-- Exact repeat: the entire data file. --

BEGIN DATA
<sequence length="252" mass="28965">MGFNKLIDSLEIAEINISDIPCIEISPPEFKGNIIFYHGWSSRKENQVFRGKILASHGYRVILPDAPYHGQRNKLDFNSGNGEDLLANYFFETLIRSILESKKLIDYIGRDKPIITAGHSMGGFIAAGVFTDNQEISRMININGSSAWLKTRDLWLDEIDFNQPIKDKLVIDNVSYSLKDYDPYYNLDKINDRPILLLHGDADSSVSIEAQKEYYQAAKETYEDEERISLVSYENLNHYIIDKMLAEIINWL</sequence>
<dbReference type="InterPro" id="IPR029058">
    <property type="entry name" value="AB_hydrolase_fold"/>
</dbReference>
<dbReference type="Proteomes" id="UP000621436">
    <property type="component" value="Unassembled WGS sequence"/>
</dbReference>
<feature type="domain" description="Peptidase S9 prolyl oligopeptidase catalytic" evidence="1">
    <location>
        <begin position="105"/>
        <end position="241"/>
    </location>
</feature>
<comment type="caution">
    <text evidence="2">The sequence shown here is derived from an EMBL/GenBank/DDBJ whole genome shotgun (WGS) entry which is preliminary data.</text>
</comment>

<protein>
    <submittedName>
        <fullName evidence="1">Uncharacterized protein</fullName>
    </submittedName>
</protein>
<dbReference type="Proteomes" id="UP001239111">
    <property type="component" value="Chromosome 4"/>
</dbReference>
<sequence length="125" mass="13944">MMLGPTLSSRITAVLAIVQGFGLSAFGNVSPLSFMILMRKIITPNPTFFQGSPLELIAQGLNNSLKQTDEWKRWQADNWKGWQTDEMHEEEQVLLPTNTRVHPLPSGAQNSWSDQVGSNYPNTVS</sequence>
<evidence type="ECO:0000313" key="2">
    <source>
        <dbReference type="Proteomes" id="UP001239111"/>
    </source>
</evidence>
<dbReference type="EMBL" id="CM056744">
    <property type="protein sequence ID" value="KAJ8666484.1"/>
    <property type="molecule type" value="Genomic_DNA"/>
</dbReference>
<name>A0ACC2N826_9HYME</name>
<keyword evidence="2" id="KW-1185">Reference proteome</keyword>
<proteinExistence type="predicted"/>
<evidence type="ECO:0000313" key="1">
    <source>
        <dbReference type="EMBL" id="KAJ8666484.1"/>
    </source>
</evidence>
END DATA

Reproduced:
<sequence length="252" mass="28965">MGFNKLIDSLEIAEINISDIPCIEISPPEFKGNIIFYHGWSSRKENQVFRGKILASHGYRVILPDAPYHGQRNKLDFNSGNGEDLLANYFFETLIRSILESKKLIDYIGRDKPIITAGHSMGGFIAAGVFTDNQEISRMININGSSAWLKTRDLWLDEIDFNQPIKDKLVIDNVSYSLKDYDPYYNLDKINDRPILLLHGDADSSVSIEAQKEYYQAAKETYEDEERISLVSYENLNHYIIDKMLAEIINWL</sequence>
<dbReference type="InterPro" id="IPR029058">
    <property type="entry name" value="AB_hydrolase_fold"/>
</dbReference>
<dbReference type="Proteomes" id="UP000621436">
    <property type="component" value="Unassembled WGS sequence"/>
</dbReference>
<feature type="domain" description="Peptidase S9 prolyl oligopeptidase catalytic" evidence="1">
    <location>
        <begin position="105"/>
        <end position="241"/>
    </location>
</feature>
<comment type="caution">
    <text evidence="2">The sequence shown here is derived from an EMBL/GenBank/DDBJ whole genome shotgun (WGS) entry which is preliminary data.</text>
</comment>

<protein>
    <submittedName>
        <fullName evidence="1">Uncharacterized protein</fullName>
    </submittedName>
</protein>
<dbReference type="Proteomes" id="UP001239111">
    <property type="component" value="Chromosome 4"/>
</dbReference>
<sequence length="125" mass="13944">MMLGPTLSSRITAVLAIVQGFGLSAFGNVSPLSFMILMRKIITPNPTFFQGSPLELIAQGLNNSLKQTDEWKRWQADNWKGWQTDEMHEEEQVLLPTNTRVHPLPSGAQNSWSDQVGSNYPNTVS</sequence>
<evidence type="ECO:0000313" key="2">
    <source>
        <dbReference type="Proteomes" id="UP001239111"/>
    </source>
</evidence>
<dbReference type="EMBL" id="CM056744">
    <property type="protein sequence ID" value="KAJ8666484.1"/>
    <property type="molecule type" value="Genomic_DNA"/>
</dbReference>
<name>A0ACC2N826_9HYME</name>
<keyword evidence="2" id="KW-1185">Reference proteome</keyword>
<proteinExistence type="predicted"/>
<evidence type="ECO:0000313" key="1">
    <source>
        <dbReference type="EMBL" id="KAJ8666484.1"/>
    </source>
</evidence>